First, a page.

LPTRPs of Western Visayas LGUs suffer approval snags

By Rjay Zuriaga Castor

The Land Transportation Franchising and Regulatory Board Western Visayas (LTFRB-6) reported low approval rates for Local Public Transport Route Plans (LPTRPs) from local government units (LGUs) in the region, despite high submission rates.

Data from LTFRB-6 showed that of the six provinces in the region, five have submitted LPTRPs, but only one has been approved for implementation as of April this year.

Atty. Salvador “Jun” Altura, officer-in-charge of LTFRB-6, said Guimaras is the only province with an approved LPTRP, while Negros Occidental has yet to submit its first draft.

Among the 14 cities in the region, 10 have submitted their LPTRPs, but only three have been approved.

For municipalities, LTFRB-6 received 76 submissions, with 59 evaluated. However, only two have been approved for implementation.

“There are still a substantial number of municipalities that have yet to submit their LPTRPs. There are various reasons why others have not actually submitted. One is the resistance to the idea of creating an LPTRP.” he said.

In the highly urbanized cities (HUCs) category, Iloilo City and Bacolod City achieved a 100 percent submission and approval rate. Iloilo City fully implemented its LPTRP on May 27, while Bacolod City will have another dry run before full implementation.

LTFRB-6 has received 93 LPTRPs as of April, accounting for 66.91 percent of the expected number.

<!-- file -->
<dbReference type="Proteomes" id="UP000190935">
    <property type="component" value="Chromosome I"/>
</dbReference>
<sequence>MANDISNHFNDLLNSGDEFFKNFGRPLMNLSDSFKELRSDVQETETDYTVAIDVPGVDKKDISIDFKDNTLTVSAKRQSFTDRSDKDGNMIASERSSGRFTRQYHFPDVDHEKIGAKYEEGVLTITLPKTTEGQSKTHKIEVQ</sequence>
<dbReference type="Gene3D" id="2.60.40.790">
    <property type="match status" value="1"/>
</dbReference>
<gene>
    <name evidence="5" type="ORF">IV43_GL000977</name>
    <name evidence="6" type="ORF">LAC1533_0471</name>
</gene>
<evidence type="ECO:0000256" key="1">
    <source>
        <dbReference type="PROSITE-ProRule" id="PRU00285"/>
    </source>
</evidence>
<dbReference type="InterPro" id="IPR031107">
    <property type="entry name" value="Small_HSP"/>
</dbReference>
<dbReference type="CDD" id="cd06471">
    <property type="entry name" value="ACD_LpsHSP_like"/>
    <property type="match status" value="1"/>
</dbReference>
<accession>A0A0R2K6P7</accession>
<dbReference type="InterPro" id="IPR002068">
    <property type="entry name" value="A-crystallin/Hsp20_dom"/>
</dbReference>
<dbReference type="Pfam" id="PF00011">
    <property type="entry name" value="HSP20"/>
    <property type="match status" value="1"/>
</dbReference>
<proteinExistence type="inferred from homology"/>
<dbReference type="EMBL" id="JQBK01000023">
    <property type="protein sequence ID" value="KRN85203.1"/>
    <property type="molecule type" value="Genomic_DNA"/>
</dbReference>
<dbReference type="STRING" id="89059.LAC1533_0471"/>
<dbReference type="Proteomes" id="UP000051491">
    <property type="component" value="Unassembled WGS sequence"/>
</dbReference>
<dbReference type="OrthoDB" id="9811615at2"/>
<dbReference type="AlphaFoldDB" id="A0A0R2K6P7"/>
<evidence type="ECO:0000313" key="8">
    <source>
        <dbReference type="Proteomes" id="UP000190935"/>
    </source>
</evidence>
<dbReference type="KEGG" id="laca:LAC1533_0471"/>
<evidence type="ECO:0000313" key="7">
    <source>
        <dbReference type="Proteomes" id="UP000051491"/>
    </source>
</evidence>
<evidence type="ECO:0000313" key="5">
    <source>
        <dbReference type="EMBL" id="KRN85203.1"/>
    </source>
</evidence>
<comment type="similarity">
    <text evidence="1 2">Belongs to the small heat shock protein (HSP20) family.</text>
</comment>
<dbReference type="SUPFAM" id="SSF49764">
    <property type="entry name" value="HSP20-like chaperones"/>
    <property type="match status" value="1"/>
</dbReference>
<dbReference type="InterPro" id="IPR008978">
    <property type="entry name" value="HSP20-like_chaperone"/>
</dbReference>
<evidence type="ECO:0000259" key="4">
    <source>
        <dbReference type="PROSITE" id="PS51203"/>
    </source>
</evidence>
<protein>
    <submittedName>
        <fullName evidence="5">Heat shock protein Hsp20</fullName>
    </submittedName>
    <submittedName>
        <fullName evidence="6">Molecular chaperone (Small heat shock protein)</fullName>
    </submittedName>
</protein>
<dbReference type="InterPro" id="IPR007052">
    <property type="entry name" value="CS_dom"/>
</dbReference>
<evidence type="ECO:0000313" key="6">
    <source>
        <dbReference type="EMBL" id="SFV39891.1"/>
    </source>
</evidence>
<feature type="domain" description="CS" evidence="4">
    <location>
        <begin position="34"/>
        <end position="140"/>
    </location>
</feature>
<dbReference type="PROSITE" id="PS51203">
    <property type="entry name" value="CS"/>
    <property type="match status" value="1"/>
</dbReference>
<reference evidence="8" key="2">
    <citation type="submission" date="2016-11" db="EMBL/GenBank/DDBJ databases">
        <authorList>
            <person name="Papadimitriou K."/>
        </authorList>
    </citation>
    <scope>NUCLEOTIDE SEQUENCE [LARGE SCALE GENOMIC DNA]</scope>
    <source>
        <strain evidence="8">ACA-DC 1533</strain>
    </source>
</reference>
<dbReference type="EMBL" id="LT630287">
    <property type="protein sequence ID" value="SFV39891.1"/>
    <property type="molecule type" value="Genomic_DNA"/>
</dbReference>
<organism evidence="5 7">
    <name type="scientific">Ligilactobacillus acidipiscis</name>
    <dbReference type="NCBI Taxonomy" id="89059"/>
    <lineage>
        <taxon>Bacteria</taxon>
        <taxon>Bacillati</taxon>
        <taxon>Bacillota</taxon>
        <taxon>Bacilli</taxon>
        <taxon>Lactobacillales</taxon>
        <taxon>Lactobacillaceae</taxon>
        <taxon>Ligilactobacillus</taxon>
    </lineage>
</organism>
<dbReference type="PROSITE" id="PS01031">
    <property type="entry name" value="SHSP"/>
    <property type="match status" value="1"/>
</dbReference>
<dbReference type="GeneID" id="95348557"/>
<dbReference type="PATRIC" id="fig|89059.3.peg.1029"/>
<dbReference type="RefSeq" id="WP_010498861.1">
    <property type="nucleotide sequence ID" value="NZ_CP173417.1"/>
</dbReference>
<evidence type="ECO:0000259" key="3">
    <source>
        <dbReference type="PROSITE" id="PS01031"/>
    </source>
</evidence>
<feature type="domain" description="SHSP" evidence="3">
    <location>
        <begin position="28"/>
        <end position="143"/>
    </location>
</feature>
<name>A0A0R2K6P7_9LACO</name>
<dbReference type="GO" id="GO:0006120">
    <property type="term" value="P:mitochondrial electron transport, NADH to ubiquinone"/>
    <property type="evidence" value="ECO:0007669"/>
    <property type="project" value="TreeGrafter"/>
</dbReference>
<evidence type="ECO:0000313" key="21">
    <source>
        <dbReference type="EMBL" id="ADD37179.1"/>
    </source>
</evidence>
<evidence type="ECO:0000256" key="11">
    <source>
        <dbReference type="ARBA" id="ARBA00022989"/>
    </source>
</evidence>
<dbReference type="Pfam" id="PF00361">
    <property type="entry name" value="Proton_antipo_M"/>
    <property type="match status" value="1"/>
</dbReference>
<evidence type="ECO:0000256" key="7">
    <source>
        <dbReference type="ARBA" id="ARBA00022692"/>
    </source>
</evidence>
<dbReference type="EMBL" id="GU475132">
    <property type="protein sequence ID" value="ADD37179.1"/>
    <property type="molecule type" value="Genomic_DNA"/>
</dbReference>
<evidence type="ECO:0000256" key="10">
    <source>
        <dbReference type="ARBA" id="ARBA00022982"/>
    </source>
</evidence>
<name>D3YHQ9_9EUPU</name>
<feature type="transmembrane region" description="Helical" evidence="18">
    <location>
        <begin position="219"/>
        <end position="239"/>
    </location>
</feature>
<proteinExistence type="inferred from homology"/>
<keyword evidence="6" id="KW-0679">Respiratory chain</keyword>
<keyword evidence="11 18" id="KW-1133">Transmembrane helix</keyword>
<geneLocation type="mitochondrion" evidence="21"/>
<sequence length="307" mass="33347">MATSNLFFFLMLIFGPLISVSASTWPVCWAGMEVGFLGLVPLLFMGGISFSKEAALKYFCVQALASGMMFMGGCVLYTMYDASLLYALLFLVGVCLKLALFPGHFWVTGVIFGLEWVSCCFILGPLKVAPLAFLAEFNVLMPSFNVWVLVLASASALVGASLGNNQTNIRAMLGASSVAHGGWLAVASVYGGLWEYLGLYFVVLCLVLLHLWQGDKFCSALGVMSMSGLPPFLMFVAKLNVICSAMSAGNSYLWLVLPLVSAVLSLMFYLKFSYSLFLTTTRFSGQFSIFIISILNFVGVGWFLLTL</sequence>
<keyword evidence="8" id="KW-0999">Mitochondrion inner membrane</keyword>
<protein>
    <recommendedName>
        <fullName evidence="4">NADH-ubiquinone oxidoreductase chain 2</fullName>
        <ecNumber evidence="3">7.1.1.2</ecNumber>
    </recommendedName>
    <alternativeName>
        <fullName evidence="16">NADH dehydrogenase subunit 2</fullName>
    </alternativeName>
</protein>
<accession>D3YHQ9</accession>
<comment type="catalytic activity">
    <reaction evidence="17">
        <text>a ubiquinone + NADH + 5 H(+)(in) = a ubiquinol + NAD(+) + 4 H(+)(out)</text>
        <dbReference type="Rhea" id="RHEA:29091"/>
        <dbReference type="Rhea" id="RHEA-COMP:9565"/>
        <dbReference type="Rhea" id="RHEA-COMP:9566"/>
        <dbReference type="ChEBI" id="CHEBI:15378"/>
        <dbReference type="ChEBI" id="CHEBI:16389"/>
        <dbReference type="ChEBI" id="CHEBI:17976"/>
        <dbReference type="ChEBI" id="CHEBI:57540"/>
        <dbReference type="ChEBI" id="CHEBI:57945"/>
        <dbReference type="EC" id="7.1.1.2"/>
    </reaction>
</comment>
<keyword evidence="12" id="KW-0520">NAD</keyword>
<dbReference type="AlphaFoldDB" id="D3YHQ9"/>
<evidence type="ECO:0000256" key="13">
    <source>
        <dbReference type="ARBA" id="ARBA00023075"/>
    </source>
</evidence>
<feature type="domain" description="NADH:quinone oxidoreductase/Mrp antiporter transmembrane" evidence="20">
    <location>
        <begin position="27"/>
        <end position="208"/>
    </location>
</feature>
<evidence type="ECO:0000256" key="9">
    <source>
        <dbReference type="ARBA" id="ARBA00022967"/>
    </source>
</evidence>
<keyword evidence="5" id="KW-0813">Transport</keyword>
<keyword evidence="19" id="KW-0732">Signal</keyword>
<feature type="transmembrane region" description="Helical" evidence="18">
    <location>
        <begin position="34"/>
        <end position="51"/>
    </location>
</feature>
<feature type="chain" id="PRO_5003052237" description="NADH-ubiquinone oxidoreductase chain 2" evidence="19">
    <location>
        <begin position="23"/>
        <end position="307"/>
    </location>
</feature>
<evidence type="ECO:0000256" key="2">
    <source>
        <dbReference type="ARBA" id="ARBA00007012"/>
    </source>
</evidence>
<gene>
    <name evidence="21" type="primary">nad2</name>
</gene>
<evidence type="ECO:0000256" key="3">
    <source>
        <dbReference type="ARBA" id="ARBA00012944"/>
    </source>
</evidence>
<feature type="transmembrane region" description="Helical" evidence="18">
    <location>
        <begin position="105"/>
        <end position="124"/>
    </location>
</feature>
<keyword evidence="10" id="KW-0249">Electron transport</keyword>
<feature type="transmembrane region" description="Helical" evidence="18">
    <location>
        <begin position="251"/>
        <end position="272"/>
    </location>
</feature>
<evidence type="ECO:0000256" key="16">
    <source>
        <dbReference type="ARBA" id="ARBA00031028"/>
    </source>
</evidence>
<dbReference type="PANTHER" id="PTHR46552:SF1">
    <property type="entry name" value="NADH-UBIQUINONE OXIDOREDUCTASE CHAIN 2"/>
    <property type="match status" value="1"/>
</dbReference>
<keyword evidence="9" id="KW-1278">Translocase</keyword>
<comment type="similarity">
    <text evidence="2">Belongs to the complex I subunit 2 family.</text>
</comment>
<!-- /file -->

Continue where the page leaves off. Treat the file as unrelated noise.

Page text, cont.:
“The process of adopting the LPTRP is quite lengthy,” Altura said.

He explained that LGUs prepare the plan and submit it to LTFRB. It is then returned for suggestions or corrections. For instance, Iloilo province’s LPTRP has undergone four resubmissions and still awaits approval.

After revisions, the LPTRP is approved and goes back to the LGU for adoption through an ordinance. Once it becomes an ordinance, it goes back to LTFRB for the issuance of a memorandum circular, serving as the basis for implementation.

The Department of Transportation approves LPTRPs of HUCs or provinces, while the LTFRB Central Office is responsible for approving the plans of component cities or municipalities.

Altura attributed the low approval rate to delays in the resubmission of proposed LPTRPs by LGUs, as there is no set timeline for corrections to be made.

“The problem is, we do not give a timeframe for them to return the corrections we recommended,” he stressed.

He also emphasized that LTFRB has no control over LGUs but noted that they are now compelled to create their LPTRPs due to a mandate from the Department of the Interior and Local Government, which requires LGUs to have their LPTRP to qualify for the Seal of Good Local Governance award.

Altura also pointed out that the regional office lacks personnel qualified to make preliminary evaluations, contributing to the delay in approval.

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